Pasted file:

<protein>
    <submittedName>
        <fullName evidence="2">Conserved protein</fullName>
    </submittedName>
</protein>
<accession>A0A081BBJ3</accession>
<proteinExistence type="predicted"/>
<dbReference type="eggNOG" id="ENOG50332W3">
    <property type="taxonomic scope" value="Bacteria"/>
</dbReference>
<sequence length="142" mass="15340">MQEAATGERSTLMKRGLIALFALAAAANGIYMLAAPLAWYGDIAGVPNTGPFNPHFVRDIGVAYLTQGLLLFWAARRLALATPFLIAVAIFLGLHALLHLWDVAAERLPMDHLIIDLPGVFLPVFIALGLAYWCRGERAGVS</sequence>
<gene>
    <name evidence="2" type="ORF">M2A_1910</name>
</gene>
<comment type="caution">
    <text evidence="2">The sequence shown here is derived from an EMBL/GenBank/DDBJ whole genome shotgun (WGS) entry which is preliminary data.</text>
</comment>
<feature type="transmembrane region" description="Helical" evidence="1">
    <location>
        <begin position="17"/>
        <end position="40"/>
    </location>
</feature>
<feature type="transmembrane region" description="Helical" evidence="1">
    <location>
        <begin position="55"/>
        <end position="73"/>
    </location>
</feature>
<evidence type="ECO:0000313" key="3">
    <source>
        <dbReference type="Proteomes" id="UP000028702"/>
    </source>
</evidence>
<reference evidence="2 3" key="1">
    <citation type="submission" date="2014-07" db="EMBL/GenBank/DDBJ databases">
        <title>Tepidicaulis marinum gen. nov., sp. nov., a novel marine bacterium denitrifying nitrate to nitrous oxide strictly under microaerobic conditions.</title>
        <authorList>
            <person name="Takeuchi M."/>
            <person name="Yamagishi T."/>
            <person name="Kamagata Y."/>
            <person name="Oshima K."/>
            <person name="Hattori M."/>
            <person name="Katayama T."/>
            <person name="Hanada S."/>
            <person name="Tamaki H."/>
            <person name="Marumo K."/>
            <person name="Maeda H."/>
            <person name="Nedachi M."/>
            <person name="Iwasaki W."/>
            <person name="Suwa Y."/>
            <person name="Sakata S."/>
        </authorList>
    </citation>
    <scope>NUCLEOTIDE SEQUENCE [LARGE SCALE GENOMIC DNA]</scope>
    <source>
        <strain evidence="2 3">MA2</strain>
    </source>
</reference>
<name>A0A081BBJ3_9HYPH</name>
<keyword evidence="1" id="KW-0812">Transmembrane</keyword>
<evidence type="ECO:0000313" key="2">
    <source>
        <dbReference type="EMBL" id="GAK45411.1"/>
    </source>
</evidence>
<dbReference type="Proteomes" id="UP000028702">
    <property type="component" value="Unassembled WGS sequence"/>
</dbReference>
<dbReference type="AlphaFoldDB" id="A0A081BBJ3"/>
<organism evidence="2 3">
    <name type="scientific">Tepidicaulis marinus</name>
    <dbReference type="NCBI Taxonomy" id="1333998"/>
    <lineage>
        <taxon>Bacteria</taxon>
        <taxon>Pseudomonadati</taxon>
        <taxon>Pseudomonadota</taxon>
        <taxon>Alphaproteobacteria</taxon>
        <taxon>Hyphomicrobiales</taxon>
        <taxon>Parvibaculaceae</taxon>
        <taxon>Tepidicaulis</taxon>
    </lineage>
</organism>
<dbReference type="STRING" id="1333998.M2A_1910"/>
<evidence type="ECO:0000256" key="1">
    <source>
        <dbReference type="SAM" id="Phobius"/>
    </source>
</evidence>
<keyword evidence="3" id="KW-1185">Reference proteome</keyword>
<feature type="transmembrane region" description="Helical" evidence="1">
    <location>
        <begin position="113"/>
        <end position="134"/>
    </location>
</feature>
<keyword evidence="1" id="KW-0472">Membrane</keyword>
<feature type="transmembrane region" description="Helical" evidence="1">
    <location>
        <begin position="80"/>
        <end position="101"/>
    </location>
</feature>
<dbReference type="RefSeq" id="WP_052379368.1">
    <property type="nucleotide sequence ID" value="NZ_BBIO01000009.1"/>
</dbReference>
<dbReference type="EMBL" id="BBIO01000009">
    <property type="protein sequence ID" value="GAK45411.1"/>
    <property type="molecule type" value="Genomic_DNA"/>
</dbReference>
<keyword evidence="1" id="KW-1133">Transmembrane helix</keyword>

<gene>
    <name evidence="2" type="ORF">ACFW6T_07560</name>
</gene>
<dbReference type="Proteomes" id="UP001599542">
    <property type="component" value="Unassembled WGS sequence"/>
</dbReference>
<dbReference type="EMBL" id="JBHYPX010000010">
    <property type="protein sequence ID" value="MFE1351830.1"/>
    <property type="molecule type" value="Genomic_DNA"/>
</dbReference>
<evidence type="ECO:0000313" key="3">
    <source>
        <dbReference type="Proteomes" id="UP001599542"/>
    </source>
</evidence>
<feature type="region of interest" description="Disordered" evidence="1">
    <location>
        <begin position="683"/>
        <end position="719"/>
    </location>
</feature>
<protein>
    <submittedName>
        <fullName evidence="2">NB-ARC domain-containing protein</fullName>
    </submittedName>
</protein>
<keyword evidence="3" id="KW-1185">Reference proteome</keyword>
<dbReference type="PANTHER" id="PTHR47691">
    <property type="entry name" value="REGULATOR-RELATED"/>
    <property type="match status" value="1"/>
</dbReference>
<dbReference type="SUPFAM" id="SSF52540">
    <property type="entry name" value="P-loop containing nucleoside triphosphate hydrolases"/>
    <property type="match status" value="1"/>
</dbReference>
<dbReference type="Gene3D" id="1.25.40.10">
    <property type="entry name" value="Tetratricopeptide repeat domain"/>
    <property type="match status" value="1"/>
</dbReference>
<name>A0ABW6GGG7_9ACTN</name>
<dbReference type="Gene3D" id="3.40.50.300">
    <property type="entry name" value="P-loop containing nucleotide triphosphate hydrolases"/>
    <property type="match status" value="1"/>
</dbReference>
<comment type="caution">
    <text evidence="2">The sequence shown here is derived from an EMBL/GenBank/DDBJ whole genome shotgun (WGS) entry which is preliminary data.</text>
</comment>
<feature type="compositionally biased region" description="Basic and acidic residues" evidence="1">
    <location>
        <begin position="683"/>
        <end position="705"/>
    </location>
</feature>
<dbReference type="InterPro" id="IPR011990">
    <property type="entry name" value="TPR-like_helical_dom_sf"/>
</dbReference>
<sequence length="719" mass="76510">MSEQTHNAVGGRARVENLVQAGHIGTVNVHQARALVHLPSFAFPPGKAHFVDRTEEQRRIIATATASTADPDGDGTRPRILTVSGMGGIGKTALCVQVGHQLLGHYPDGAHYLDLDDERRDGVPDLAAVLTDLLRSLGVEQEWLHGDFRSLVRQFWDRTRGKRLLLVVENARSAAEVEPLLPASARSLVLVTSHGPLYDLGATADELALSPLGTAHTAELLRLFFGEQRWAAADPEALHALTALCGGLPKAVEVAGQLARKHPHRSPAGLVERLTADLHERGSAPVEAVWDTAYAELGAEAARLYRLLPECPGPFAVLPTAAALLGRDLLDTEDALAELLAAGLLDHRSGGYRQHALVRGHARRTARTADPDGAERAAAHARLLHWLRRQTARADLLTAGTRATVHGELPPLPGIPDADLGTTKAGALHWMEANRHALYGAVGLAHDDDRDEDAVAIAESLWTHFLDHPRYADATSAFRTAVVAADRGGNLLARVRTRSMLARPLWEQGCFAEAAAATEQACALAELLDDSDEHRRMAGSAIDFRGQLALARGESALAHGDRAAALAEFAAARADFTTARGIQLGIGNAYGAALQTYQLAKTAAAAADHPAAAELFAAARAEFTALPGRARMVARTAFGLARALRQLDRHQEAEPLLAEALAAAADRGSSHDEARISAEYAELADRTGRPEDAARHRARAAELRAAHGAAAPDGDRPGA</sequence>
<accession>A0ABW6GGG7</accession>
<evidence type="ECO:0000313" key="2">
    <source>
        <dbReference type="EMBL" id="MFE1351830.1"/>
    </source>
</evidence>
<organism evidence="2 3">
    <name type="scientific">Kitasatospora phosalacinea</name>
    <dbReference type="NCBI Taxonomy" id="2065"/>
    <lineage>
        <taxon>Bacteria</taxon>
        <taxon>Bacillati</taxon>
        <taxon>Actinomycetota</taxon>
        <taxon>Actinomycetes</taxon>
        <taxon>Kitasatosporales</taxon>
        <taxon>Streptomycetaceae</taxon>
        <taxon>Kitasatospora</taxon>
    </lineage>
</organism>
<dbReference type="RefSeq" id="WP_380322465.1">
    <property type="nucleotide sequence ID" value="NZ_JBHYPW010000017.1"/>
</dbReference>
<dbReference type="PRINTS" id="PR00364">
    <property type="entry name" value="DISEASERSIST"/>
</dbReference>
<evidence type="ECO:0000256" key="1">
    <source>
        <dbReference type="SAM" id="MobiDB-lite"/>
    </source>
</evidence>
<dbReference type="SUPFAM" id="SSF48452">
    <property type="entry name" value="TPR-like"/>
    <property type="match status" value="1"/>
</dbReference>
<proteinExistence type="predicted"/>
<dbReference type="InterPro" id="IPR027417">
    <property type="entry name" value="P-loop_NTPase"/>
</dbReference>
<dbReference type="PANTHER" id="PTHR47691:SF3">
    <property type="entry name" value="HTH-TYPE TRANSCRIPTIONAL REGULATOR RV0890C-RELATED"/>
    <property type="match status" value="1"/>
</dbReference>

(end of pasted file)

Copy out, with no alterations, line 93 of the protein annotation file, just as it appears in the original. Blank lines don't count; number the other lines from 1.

        <begin position="113"/>